4. After listening to this podcast, explain at least 2-3 reactions you had while listening.
  5. How would you use this podcast in your classroom?  Or would you?  Explain.

Second Podcast: In the Podcast Civics 101 at http://www.npr.org/podcasts/512508710/civics-101, you will find dozens of short lessons on many things our students must understand about American government and history. Listen to these four: "Executive Order," Episode 7 (aired February 2017, 13 minutes; "Gerrymandering," Episode 16 (aired March 2017); "Emoluments," Episode 23 (aired April 2017, 13 minutes); and "Obsruction of Justice," Episode 13 (aired July 2017, 13 minutes).

  1. What were the two most important things that you learned - and that your students should know - about executive orders?
  2. What were the two most important things that you learned - and that your students should know - about gerrymandering?
  3. What were the two most important things that you learned - and that your students should know - about emoluments?
  4. What were the two most important things that you learned - and that your students should know - about obstruction of justice?
  5. Pick one of these topics and explain how and why they help you better understand an issue that is currently in the national limelight.

Third Podcast: Backstory, "Too Good To Be True? Myths in American History," Episode 0204, aired on July 28, 2017 (54 minutes)http://backstoryradio.org/shows/too-good-to-be-true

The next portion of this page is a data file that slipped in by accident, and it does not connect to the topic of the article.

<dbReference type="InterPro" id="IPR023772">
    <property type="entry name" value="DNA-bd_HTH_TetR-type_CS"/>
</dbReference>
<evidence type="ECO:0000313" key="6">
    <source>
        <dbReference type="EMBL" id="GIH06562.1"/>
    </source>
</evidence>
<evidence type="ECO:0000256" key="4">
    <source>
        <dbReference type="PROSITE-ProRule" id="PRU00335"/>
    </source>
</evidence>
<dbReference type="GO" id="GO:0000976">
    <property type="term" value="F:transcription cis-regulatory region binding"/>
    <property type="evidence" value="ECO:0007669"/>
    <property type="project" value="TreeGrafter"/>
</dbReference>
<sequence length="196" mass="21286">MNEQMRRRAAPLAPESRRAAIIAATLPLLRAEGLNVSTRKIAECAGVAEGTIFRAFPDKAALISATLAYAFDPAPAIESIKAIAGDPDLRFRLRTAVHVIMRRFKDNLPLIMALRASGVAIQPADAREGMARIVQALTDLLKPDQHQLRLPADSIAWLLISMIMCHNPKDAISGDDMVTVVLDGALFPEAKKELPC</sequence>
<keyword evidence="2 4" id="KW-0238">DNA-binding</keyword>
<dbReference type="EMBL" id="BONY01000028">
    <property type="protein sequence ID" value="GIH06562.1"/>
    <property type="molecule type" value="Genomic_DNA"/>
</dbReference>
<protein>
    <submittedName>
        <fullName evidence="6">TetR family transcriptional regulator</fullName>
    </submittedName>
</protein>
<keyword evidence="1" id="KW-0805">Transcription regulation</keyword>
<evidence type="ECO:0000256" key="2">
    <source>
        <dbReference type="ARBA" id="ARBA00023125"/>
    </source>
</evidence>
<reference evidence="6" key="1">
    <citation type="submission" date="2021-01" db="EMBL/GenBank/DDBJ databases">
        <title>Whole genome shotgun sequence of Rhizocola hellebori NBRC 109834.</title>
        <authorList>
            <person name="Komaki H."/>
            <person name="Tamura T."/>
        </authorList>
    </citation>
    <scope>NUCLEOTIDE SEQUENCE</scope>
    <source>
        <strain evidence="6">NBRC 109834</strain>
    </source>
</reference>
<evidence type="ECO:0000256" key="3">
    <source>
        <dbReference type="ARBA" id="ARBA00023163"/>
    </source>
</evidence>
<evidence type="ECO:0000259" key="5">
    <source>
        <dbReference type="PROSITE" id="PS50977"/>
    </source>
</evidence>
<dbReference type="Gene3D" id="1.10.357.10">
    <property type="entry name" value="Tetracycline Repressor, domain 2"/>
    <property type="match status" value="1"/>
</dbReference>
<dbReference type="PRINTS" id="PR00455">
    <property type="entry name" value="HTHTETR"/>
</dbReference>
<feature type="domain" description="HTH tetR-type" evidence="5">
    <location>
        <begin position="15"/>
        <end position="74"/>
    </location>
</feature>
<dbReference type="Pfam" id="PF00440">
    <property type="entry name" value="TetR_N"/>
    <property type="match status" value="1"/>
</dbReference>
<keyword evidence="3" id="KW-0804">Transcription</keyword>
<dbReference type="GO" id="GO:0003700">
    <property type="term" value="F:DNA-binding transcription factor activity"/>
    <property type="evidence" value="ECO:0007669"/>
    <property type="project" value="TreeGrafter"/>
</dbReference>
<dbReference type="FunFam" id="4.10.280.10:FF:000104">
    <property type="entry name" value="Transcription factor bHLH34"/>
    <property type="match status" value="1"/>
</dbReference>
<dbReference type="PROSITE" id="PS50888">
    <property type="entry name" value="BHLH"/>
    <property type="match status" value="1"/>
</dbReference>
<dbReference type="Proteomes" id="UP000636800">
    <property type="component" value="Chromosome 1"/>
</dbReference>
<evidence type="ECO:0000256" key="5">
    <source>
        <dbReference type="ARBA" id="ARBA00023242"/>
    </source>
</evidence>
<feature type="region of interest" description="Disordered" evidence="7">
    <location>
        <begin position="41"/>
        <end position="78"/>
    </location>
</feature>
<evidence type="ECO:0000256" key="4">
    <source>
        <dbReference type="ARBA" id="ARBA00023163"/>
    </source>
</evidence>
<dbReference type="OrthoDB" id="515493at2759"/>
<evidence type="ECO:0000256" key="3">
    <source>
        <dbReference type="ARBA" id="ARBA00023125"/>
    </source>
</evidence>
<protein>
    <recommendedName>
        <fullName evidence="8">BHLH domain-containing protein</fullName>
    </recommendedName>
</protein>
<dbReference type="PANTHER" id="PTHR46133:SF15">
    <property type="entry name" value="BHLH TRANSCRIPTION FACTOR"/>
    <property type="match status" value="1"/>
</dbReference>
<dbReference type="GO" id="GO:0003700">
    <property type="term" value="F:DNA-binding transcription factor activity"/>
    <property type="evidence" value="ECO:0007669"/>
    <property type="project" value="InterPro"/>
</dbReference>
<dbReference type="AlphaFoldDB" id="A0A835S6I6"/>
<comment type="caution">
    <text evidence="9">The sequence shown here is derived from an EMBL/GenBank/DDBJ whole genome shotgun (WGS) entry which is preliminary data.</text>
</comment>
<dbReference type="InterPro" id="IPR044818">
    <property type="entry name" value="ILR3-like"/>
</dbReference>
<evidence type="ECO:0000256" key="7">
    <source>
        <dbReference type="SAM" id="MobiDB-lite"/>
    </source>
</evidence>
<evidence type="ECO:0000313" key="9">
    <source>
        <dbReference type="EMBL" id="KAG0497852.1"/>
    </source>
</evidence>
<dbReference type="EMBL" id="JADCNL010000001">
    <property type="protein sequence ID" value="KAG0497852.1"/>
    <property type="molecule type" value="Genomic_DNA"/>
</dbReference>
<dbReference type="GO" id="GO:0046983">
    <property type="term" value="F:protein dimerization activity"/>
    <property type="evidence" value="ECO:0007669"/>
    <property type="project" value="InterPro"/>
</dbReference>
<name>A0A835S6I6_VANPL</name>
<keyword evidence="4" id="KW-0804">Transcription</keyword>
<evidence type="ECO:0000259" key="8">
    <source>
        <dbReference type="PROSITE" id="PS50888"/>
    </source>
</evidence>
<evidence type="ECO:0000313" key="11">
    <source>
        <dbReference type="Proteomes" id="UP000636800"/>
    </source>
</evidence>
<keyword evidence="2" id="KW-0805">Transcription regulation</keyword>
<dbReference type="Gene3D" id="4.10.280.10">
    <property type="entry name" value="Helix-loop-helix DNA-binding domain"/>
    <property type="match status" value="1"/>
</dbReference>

1. Which of the four major myths discussed in the podcast - the Sir Francis Drake plaque, John Henry, Robert E. Lee, and Davey Crockett - did you find most surprising? Were the lives of any of these people ever discussed in the course of your education? If so, what was the narrative? How and why did you find this narrative so surprising?
  2. Which of the four major myths discussed in the podcast - the Sir Francis Drake plaque, John Henry, Robert E. Lee, and Davey Crockett - do you feel it would be most important to discuss with your students? Why?
  3. How was this podcast useful to your own education? How might it be useful for your students?

Part II:  Learning how podcasts are being used in classrooms.  While there are several excellent online sites about how educators are using podcasts in their classrooms, I think the following two are both useful and succinct for this introductory assignment:

Please read both articles – they are short.  Then answer the following questions: